Hence the recent tours by "nuns on the bus," who challenged the bishops in some of their appeals to the conservative cause, by emphasizing the needs of the poor and hence the need for Obamacare, among other things during the recent election campaign.  Many of us who consider ourselves liberal Catholics cheered these nuns and their long record of courageous service.

One of them, Sister Margaret Farley, a theologian censured by Rome, asked a telling question this past summer:  :"Is it a contradiction [in our Catholic tradition] to have power settle questions of truth? Or to say we know all we can know?"  A bold and important question.  History is replete with thinkers who have been unjustly silenced by the teaching authority of the hierarchy, only to have their views later validated by history.

Hence someone like Garry Wills, a Catholic intellectual whose historical books and articles reach a wide audience, is among those faithful to Catholic tradition who look critically at what the official church says--not in matters of settled dogma but in those moral issues on which there is divided opinion.

The church has, in a sense, been kept alive, theologically, by discussion and even dissent, by critical inquiry--at least among the elite. Now that lay people have become as well educated as priests, they can look, as I try to do, with a broad historical view at the church and can, as mature Catholics, respectfully agree to disagree with certain practices and teachings. Thus I can make a distinction between  my faith, a personal matter, and my adherence to the church, whose efforts in many areas I support, especially outreach to the needy.

I have chosen to remain within the troubled institution of the Roman Catholic Church, aware of its imperfections and sins, yet mindful of what is more important: the tradition of public prayer, the liturgy that enables the religion itself, not the institution, to survive and flourish.

Recently, the retiring Archbishop of Canterbury Rowan Williams made one of his many astute observations that is relevent here: "Christianity is not essentially a big idea we must try to spread by arguing the truth, but a cultural tradition, centered on the church's ritual."  In this cultural tradition, he goes on, supreme authority belongs to the cross and resurrection, which the church performs in the Eucharist.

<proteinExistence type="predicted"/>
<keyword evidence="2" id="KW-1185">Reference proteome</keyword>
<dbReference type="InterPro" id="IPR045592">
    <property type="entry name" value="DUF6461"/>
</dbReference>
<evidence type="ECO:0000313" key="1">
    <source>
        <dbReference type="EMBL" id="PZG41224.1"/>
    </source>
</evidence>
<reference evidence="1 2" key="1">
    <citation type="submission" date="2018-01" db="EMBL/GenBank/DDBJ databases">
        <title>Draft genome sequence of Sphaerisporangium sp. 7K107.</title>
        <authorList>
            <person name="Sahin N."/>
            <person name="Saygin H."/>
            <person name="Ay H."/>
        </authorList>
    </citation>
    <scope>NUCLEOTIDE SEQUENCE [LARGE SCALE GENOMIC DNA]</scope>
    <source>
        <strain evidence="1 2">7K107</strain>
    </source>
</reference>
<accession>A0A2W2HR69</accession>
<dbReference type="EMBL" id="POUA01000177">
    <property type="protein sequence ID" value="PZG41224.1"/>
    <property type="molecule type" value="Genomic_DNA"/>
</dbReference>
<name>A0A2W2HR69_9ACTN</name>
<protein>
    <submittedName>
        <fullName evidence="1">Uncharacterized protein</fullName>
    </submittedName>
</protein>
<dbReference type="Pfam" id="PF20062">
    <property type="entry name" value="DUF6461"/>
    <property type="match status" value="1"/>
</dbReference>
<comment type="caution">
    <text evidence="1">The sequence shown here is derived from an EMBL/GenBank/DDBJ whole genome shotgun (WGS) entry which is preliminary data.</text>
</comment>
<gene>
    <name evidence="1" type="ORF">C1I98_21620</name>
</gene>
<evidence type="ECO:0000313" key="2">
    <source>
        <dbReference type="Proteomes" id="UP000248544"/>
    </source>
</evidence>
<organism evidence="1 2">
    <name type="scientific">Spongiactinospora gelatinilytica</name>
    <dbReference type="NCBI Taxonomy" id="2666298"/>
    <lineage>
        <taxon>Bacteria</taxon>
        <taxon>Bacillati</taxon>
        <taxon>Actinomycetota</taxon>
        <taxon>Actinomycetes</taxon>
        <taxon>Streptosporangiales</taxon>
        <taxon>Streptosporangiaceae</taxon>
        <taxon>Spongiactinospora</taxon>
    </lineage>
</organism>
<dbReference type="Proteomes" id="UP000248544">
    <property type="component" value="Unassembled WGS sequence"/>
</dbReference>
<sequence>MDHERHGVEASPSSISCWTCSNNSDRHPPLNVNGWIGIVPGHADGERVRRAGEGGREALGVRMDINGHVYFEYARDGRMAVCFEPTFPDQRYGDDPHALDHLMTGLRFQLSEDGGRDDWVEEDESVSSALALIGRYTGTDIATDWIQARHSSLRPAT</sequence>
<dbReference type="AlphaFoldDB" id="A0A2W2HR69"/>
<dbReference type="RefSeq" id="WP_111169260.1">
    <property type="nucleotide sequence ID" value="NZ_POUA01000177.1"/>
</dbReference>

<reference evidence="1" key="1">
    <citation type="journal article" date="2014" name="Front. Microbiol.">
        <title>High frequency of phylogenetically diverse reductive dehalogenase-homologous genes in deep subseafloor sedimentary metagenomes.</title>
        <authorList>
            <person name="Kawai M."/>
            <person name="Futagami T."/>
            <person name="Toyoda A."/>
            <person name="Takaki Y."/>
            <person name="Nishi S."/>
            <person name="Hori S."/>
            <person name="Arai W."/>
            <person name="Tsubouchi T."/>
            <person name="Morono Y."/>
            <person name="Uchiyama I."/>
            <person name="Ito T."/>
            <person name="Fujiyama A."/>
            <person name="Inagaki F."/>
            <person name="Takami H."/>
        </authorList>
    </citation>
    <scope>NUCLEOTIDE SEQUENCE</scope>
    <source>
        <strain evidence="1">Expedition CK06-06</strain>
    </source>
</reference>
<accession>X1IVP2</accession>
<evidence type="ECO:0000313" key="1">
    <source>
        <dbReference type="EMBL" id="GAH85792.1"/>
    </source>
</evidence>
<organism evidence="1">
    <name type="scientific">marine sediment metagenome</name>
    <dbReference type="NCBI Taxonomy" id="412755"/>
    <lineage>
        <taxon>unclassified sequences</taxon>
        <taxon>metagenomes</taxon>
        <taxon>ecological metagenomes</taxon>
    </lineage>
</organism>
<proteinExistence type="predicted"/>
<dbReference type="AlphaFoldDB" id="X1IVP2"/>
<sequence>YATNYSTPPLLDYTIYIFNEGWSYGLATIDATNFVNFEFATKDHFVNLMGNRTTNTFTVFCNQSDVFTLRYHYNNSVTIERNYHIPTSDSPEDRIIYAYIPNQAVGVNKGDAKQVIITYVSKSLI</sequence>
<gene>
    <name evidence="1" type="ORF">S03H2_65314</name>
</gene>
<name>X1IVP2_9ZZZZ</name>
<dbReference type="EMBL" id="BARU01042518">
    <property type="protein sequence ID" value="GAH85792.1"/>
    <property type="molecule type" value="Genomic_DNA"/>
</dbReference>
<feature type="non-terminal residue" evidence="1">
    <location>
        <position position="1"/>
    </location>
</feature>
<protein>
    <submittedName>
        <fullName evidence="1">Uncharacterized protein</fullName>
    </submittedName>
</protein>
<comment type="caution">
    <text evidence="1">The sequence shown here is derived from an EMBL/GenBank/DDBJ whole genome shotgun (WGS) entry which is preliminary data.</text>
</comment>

So the church is an essential vehicle for communicating something more important than the institution itself: the life of faith, sacraments, and prayer through an ancient and ongoing tradition of practice. My religion is not about theology or philosophical arguments.  As the old saying has it, what we believe is secondary to how we pray and what we do, the cultural language we speak.

I choose to remain faithful to the cultural language made possible by the church in which I was raised, mindful that "church" means much more than the men who run it.

Sunday, November 11, 2012

Lessons from the Election

It's a great relief that the election--the most expensive in history at something like $4 billion in campaign funding--is at last over. 

There are several lessons to be learned. Among them:

1. Americans are not stupid or lazy or apathetic. The majority are progressive and think about the future. Millions vote, even if the lines are long. And they are not greatly influenced by all the money-driven ads and negative campaigning.

2. The campaign season is obscenely long and costly and should be changed. The big bucks of PACs organized by Karl Rove and others are wasted.  Why not use this money to help where it's really needed?

3.  The right-wing take-over of the Republican Party must give way to reality. We are not a nation of 1950s white Americans who think like Mitt Romney. The majority of the country is diverse, ever-changing, ever-creative.

4. The Catholic bishops should stop their politicizing. The faithful do not listen to them on topics relating to women and marriage. They voted heavily for Obama; they know that gay people are here to stay--traditional marriage is not threatened by gay marriages--and that the church should focus on social justice issues. The alliance between right-wing politics and religion has done great harm and has now become an embarrassment.  Let us move from moral battles to social reality, finding ways to heal divisions and develop new jobs.

5. The superb Obama campaign would be nothing without the unusual man who deservedly got re-elected--not merely because he should finish what he boldly began four years ago but because he has been a steady, intelligent, widely respected world leader. I admire a man who listens to the voice of history, who reads widely and writes much of his own material, and who thinks before he speaks.

As one of my GOP friends said on election day, "May the best man win."  He did. It is hard for many white men of my generation to admit that an African-American is not only gifted but worthy of re-election.

Obama was a classy candidate who now needs the prayers and support of the country.  He leads a deeply divided America, polarized by the very political system he has mastered.